Eleven outstanding trainees in the NIEHS Superfund Research Program (SRP) have won K.C. Donnelly Externship Award Supplements. The annual awards allow trainees to work side-by-side with experts at an outside institution to learn new methods and techniques to enrich their research.
The awards honor the memory of longtime environmental health researcher and SRP grantee Kirby (K.C.) Donnelly, Ph.D. (see sidebar).
Ahlam Abuawad, a doctoral student at Columbia University, will travel to the SRP Center at Dartmouth College. She will expand her research focused on arsenic and metabolic outcomes by examining links between early life arsenic exposure and diabetes during pregnancy.
“The K.C. Donnelly Externship will give me the opportunity to collaborate with an interdisciplinary team of researchers who are experts in early-life toxic metal exposures,” said Abuawad.
Juliana Agudelo is a doctoral student at the University of Rhode Island. During her externship at the U.S. Environmental Protection Agency (EPA) Office of Research and Development in North Carolina, she will use advanced methods to measure per- and polyfluoroalkyl substances (PFAS) and protein changes in human liver samples.
“This opportunity will allow me to make my PFAS work more useful for human risk assessment by potentially linking our findings in rodents with more human-relevant data,” Agudelo said.
Jogen Atone, a doctoral candidate at the University of California (UC), Davis, studies mice to determine how pesticide exposures affect the brain. During his externship at the University of Washington SRP Center, he will learn cell isolation techniques and how to conduct behavioral tests in mice that will advance his research.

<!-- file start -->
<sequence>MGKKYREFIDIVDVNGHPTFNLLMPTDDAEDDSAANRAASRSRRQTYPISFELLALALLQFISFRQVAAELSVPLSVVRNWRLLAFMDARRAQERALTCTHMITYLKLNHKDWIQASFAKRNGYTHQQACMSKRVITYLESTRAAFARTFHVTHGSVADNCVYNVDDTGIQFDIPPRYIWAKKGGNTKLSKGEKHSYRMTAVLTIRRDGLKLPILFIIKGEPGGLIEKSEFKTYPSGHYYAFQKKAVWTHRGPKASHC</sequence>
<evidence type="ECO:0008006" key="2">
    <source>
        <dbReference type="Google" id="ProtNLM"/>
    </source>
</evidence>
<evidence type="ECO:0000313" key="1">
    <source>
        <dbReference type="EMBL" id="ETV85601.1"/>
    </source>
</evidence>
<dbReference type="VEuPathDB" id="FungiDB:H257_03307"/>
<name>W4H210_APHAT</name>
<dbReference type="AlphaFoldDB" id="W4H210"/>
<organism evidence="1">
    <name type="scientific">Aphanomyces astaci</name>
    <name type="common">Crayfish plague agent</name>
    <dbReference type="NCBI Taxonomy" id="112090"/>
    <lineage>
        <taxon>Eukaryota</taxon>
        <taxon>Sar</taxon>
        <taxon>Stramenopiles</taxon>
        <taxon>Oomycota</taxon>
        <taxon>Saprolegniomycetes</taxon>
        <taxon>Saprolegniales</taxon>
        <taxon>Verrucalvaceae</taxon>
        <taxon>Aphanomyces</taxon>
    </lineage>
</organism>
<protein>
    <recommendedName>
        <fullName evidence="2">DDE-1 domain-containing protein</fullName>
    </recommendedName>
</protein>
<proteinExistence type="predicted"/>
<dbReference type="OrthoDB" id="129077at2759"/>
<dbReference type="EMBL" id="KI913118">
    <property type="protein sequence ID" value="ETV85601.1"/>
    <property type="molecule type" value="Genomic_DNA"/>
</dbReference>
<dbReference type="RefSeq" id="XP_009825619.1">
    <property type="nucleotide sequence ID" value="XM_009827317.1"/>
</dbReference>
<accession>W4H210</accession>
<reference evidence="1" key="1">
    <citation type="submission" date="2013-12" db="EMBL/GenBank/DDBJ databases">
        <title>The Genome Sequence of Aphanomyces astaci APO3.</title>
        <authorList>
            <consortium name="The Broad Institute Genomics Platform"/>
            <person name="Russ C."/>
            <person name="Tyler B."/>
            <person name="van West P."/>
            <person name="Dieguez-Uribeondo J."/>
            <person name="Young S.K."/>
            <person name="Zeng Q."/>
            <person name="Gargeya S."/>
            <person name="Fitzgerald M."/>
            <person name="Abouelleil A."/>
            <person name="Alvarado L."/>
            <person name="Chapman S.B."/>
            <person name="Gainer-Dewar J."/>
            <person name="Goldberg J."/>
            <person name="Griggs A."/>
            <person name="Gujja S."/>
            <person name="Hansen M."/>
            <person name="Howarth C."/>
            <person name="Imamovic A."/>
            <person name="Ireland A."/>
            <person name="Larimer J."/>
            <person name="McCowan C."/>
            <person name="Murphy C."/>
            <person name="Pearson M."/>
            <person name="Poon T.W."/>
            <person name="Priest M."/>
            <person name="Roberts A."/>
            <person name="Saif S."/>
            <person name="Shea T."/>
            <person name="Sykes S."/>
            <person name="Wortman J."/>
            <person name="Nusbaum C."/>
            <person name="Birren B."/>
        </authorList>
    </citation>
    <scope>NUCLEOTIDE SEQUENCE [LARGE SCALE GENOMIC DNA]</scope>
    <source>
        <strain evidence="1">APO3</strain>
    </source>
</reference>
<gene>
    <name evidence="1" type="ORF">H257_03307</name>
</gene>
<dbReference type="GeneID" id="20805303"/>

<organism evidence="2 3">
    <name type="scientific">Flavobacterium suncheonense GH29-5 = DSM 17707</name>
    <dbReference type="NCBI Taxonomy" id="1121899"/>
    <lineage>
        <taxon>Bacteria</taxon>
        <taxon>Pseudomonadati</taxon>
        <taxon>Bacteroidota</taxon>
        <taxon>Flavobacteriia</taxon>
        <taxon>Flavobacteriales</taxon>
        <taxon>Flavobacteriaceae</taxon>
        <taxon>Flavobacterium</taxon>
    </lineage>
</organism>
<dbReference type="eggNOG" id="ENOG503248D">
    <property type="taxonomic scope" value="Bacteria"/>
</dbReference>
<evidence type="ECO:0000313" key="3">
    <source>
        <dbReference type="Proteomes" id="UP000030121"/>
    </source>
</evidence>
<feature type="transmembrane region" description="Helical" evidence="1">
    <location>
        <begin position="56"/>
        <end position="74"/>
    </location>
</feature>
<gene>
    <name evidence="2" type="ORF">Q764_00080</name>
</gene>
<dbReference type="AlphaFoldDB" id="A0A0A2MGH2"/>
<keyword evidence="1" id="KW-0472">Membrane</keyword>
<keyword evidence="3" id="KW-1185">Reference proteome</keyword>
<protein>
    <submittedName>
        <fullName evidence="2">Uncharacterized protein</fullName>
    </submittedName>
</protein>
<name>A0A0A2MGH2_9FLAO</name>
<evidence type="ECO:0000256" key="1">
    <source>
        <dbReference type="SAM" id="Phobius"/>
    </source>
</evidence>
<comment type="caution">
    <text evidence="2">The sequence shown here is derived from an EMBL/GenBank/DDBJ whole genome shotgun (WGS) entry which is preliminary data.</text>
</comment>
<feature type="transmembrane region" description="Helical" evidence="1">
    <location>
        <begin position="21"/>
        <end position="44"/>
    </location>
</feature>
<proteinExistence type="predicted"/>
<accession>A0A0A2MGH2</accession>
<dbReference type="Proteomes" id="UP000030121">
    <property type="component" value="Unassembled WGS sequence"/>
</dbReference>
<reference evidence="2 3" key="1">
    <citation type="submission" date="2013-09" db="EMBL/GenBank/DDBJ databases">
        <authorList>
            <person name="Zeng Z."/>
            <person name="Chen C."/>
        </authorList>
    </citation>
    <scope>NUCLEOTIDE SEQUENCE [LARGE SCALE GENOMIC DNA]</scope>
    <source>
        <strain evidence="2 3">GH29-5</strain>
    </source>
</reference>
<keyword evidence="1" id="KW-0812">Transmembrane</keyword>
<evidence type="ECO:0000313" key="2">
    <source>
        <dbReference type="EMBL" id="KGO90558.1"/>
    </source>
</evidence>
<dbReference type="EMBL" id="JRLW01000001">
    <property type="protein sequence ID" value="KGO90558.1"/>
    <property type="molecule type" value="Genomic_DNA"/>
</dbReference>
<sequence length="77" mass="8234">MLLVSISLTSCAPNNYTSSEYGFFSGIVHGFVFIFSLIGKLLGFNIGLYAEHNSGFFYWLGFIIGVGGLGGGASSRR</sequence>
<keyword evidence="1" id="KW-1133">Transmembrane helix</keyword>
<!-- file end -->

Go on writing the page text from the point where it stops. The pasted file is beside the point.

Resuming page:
“These techniques will help me determine whether a certain pesticide or pollutant may cause dementia, and to validate the results using behavioral tests,” said Atone.
Jessica Ewald is a doctoral student at the University of Iowa. At the Duke University SRP Center she will determine the biological, chemical, and physical factors that promote or limit the ability of microbes to break down polychlorinated biphenyls (PCBs) in the environment.
“The externship will teach me new skills and techniques that directly benefit my goal to work at a national laboratory using large genomic datasets to understand and engineer environmental systems,” said Ewald.
Jamie Kelly, Ph.D., a postdoctoral researcher at the Massachusetts Institute of Technology SRP Center, will work with mentors at the National Oceanographic and Atmospheric Administration and EPA. During his externship, he will expand a mathematical model he developed to better predict the movement of polycyclic aromatic hydrocarbons (PAHs) in the atmosphere.
“The externship will allow me to incorporate risk assessment, source-apportionment, and climate change methods into my model. This is critical to generate the information necessary to develop PAH emission reduction strategies,” explained Kelly.